09 fevereiro 2008
fácil rápido e indolor, nada mais se pode desejar.
Portanto, no ano da graça de 2008, o Estado de Nebraska abandonou definitivamente a execução através de cadeira eléctrica, esse método tecnologicamente inovador depois do enforcamento e que atravessou todo o século vinte(desde 1890).
Surpreendentemente, o Supremo Tribunal entendeu, um século depois, que a electrocussão, que infringe uma dor intensa e um sofrimento agonizante podendo necessitar de várias descargas de 20000 volts até provocar as lesões suficientemente graves para desencadear a morte enquanto a pele e carne em contacto com os eléctrodo queimam e vão soltando fumo, dizia, um século depois, o Supremo do Nebraska entendeu que o método tinha o seu quê de inconstitucional pela crueldade. Assim, o tribunal de nove membros, declarou que uma sociedade civilizada, assim mesmo, não castigará com crueldade decidindo que a partir de agora os condenados serão mortos com injecção letal.
Nada como viver numa uma sociedade civilizada, de facto. E generosa. Embora eu, particularmente, seja mais adepta da decapitação, por motivos que já expus.
Adenda Wikipedia :
The use of the electric chair has declined as legislators sought what they believed to be more humane methods of execution. Lethal injection became the most popular method, helped by newspaper accounts of botched electrocutions in the early 1980s.
As of 2008, the only places in the world which still reserve the electric chair as an option for execution are the U.S. states of Alabama, Florida, South Carolina, Kentucky, Tennessee and Virginia. (Oklahoma and Illinois laws provide for its use should lethal injection ever be held to be unconstitutional.) Inmates in the other states must select it or lethal injection. In the state of Florida, on July 8, 1999, Allen Lee Davis convicted of murder was executed in the Florida electric chair "Old Sparky". Davis' face was bloodied and photographs taken, which were later posted on the internet. The 1997 execution of Pedro Medina created controversy when flames burst from the inmate's head. Lethal injection is now, as of 2008, the primary method of execution in the state of Florida. On February 8, 2008, the Nebraska Supreme Court declared execution by electrocution to be "cruel and unusual punishment" prohibited by the Nebraska Constitution.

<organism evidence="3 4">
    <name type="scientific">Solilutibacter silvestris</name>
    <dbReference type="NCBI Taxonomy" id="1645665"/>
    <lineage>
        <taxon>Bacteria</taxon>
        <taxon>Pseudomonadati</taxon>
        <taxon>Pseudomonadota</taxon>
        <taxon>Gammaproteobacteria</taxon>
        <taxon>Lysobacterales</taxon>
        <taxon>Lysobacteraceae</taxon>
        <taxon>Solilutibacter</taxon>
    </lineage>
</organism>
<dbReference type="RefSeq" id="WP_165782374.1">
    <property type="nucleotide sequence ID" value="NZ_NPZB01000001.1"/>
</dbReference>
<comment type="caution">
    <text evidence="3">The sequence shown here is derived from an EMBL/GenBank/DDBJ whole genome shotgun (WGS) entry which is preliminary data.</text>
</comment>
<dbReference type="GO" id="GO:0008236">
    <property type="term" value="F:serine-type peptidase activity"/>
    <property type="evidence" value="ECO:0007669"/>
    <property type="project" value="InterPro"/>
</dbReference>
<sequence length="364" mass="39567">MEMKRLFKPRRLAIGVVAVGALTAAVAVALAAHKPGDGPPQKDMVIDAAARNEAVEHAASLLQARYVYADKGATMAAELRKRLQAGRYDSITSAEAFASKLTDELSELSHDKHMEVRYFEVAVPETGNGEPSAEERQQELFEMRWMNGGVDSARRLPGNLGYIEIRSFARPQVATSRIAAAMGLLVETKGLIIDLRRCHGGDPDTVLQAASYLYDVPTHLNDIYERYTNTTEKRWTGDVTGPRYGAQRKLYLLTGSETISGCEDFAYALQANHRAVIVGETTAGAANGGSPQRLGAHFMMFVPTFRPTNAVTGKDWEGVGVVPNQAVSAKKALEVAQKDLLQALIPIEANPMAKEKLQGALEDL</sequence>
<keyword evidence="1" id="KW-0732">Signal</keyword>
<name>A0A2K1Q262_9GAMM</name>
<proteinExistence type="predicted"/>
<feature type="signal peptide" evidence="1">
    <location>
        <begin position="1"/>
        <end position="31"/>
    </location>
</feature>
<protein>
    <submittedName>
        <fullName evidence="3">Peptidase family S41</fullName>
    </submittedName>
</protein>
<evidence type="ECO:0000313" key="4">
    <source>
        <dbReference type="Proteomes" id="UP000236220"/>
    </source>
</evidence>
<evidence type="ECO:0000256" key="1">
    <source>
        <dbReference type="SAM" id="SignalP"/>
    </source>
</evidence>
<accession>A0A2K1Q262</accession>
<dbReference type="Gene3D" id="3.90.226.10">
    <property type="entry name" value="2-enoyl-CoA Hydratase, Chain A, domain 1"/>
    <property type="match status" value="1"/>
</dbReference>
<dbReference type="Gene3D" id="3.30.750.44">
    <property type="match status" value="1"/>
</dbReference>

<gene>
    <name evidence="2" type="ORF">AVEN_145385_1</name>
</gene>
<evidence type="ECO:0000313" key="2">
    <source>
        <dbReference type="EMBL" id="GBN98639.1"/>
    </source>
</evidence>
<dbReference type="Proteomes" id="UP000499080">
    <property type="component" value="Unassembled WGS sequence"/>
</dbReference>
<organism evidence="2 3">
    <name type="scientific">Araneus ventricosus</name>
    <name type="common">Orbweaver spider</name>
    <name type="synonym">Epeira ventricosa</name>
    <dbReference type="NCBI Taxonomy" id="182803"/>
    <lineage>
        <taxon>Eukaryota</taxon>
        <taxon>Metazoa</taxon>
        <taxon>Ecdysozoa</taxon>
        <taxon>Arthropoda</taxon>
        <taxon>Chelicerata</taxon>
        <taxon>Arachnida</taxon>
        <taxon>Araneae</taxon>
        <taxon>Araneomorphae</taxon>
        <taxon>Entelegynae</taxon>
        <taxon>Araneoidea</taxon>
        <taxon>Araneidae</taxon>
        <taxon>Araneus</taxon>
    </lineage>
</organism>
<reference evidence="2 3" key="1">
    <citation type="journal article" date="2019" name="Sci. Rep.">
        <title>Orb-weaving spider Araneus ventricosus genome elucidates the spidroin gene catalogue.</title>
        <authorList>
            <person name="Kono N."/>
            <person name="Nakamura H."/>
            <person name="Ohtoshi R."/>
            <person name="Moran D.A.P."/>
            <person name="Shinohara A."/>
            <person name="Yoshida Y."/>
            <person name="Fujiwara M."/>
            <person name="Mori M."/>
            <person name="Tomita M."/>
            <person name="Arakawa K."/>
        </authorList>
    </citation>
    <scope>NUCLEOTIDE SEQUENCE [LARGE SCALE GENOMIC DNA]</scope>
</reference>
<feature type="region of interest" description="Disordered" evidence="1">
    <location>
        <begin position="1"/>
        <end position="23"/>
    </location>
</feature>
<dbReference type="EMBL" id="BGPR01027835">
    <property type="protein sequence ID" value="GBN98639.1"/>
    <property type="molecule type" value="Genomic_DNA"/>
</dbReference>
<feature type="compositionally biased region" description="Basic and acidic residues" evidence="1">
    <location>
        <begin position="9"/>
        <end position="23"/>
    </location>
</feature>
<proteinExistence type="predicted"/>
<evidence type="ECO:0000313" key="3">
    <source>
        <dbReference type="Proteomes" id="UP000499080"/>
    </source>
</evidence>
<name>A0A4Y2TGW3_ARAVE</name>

The electric chair has also been criticized because of several instances in which the subjects were not instantly killed, but had to be subjected to multiple electric shocks. This led to a call for ending of the practice because many see it as cruel and unusual punishment . Trying to address such concerns, Nebraska introduced a new electrocution protocol in 2004, which called for administration of a 15-second-long jolt of 2,450 volts of electricity; after a 15-minute wait, an official then checks for signs of life. New concerns raised regarding the 2004 protocol resulted, in April 2007, in the ushering in of the current Nebraska protocol, calling for a 20-second-long jolt of 2,450 volts of electricity. (Prior to the 2004 protocol change, an initial eight-second jolt of 2,450 volts was administered, followed by a one-second pause, then a 22-second jolt at 480 volts. After a 20-second break, the cycle was repeated three more times.)
In 1996, Georgia state legislator Doug Teper proposed the guillotine as a replacement for the electric chair as the state's method of execution to enable convicts to act as organ donors. The proposal was not adopted.